The cell has mechanisms that transfer energy between the four currencies. The conversions are summarized in Figure 12.4. In a typical animal cell oxidation of fuel molecules in the mitochondria (by the Krebs cycle, page 283) tops up the supply of NADH. The cell then converts this energy currency into the other three. All the interconversions are reversible. Figure 12.3 shows where each conversion mechanism is located.
Consider what happens if a few sodium ions move out of the extracellular fluid and into the cytosol of a eukaryotic cell—for example, when a nerve cell transmits the electrical signal called an action potential (Chapter 15). The sodium gradient has been slightly depleted: the cell holds less of this energy currency than it did before. However, the cell still has plenty of energy in the form of ATP that it can convert into energy as a sodium gradient. It does this using the sodium/potassium ATPase. This protein is located in the plasma membrane. Its function is to move 3Na+ ions out of the cell and to move 2K+ ions into the cell. For this to happen ATP is hydrolyzed to ADP thus giving up energy that is used to push Na+ out of the cytosol to its higher energy state in the extracellular medium.
The cell has now used some ATP, but it still holds plenty of energy in another currency— the H+ gradient across the inner mitochondrial membrane. The enzyme ATP synthase is located in the inner mitochondrial membrane. The protein interconverts the two energy currencies: as H+ ions move into the mitochondrion they give up energy that is then used by ATP synthase to make ATP from ADP and inorganic phosphate.
The energy of the H+ gradient is now depleted. However, the cell still has plenty of energy in its NADH account. The electron transport chain allows interconversion of energy as NADH to energy as H+ gradient. NADH is used to reduce molecular oxygen to
water, releasing energy that is used to push H+ ions out of the mitochondrion to their higher energy state in the cytosol.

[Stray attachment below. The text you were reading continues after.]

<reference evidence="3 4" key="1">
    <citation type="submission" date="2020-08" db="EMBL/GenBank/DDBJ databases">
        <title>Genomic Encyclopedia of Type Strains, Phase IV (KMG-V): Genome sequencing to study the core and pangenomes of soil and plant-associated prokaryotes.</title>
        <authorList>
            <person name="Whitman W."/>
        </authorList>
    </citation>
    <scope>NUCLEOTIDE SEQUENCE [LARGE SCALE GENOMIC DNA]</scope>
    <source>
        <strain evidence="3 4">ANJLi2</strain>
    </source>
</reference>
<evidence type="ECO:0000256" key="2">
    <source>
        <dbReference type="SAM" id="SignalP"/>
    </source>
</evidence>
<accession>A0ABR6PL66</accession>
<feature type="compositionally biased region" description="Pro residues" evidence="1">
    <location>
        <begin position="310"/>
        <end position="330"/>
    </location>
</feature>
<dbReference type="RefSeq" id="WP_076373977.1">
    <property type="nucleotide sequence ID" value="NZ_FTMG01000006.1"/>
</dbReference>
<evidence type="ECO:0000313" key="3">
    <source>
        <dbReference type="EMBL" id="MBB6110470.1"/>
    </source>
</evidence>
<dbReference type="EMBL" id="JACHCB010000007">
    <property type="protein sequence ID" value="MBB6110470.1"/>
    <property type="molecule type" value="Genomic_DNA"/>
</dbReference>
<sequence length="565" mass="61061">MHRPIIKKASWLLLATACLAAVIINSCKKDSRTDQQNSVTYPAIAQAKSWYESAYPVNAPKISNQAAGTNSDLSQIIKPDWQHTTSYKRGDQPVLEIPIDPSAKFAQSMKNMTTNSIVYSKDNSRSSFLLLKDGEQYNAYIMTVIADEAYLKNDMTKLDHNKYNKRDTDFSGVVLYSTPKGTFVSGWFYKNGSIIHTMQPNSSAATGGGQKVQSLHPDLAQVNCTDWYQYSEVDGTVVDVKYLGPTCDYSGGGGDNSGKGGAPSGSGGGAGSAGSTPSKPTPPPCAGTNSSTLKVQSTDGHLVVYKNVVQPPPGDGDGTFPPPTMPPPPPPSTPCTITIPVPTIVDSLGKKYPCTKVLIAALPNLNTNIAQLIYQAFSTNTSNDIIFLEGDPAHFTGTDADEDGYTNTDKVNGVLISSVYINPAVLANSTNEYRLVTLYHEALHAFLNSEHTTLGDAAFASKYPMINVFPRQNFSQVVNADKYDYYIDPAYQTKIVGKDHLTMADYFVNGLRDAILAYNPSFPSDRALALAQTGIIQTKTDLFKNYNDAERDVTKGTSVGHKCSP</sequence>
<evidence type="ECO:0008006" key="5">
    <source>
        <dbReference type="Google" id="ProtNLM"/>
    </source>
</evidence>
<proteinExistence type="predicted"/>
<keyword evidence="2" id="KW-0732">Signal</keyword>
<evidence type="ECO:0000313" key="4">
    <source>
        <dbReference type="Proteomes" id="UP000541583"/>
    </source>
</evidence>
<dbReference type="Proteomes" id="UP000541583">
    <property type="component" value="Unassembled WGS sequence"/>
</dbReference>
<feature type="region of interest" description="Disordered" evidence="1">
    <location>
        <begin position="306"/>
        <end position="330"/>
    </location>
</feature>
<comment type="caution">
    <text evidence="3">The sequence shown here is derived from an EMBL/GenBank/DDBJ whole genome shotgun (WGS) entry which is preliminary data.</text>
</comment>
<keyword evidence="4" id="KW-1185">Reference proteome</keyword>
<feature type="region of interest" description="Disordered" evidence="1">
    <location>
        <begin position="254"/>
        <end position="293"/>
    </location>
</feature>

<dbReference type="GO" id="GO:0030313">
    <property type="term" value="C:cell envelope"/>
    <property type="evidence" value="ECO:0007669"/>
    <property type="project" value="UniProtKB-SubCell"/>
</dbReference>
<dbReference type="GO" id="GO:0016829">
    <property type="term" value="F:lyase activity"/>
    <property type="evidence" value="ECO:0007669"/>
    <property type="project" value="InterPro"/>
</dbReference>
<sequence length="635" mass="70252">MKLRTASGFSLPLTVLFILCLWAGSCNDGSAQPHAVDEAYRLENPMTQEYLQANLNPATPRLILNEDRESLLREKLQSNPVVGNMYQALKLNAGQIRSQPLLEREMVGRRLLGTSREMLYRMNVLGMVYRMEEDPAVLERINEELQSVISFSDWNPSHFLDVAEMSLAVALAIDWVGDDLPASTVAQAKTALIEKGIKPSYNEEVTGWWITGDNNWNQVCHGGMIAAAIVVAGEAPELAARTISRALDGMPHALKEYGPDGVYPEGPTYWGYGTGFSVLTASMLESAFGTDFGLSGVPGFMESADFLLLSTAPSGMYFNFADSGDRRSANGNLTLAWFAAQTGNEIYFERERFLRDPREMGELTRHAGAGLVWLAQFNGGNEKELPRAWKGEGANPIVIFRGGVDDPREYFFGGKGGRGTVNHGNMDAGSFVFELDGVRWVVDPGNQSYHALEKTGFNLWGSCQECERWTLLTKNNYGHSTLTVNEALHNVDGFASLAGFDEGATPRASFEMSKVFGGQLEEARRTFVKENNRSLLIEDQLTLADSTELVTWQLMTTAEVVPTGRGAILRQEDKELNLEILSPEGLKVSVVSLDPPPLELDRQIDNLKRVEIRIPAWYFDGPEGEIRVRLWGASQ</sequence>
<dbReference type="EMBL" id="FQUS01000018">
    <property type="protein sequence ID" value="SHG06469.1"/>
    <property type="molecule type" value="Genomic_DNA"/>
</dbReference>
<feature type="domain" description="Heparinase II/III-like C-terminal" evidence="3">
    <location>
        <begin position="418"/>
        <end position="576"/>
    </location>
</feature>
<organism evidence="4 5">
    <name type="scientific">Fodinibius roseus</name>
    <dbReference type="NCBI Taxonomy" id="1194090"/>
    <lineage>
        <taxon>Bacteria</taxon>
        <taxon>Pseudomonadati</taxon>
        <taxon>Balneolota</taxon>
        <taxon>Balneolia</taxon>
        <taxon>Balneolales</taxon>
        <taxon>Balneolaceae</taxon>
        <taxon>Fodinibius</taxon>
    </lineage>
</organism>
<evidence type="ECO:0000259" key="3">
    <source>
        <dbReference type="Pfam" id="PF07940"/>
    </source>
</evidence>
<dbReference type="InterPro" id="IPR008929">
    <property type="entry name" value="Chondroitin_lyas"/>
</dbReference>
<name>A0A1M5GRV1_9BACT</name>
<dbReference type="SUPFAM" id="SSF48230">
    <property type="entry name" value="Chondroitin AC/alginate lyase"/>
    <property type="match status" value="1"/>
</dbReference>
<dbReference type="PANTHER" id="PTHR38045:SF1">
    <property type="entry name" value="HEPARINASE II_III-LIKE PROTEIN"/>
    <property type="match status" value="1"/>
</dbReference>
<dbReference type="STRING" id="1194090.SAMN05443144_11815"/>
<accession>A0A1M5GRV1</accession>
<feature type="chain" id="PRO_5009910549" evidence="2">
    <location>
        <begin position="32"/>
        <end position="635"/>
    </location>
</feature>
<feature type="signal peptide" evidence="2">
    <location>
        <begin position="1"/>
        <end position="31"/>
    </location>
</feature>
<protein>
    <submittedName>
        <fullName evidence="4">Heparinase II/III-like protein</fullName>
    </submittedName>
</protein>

Each of the three energy conversion systems is a protein structure called a carrier because it carries solute across the membrane. The sodium/potassium ATPase carries sodium and potassium ions, while both ATP synthase and the electron transport chain carry H+ ions. There are many carriers in the cell with a wide variety of functions, some of which we will meet later in this book. The three that convert between the energy currencies are vital and are evolutionarily ancient.
Although by no means all bacteria are motile, some, such as Escherichia coli and Salmonella typhimurium, can swim. Their small size makes the process very different from swimming as we experience it. If you, the reader, dive into a swimming pool, your momentum will carry you some distance because your mass is great relative to the density of the water. For a bacterium whose mass is extremely small, water is a highly viscous medium. A bacterium swimming in water experiences roughly what a human swimmer in treacle might feel! Despite this, motile bacteria can achieve speeds of up 100 /m s-1 by the use of a structure called the bacterial flagellum. This consists of a rigid helical filament, 20-40 nm in diameter and up to 10 /m long, composed of a single protein, flagellin. The bacterial flagellum operates like a boat's propeller, pushing the bacterium along as it is turned by the motor at its base.
The flagellar motor consists of a series of rings that allow the motor to rotate within the complex layers of membranes and cell wall that make up the bacterial cell surface. Like ATP synthase, the flagellar motor allows H+ ions to flow in across the plasma membrane. The energy released as the H+ ions flow down their electrochemical gradient is used to turn the rotor of the motor and hence the flagellum at up to 100 Hz (=100 times per second).
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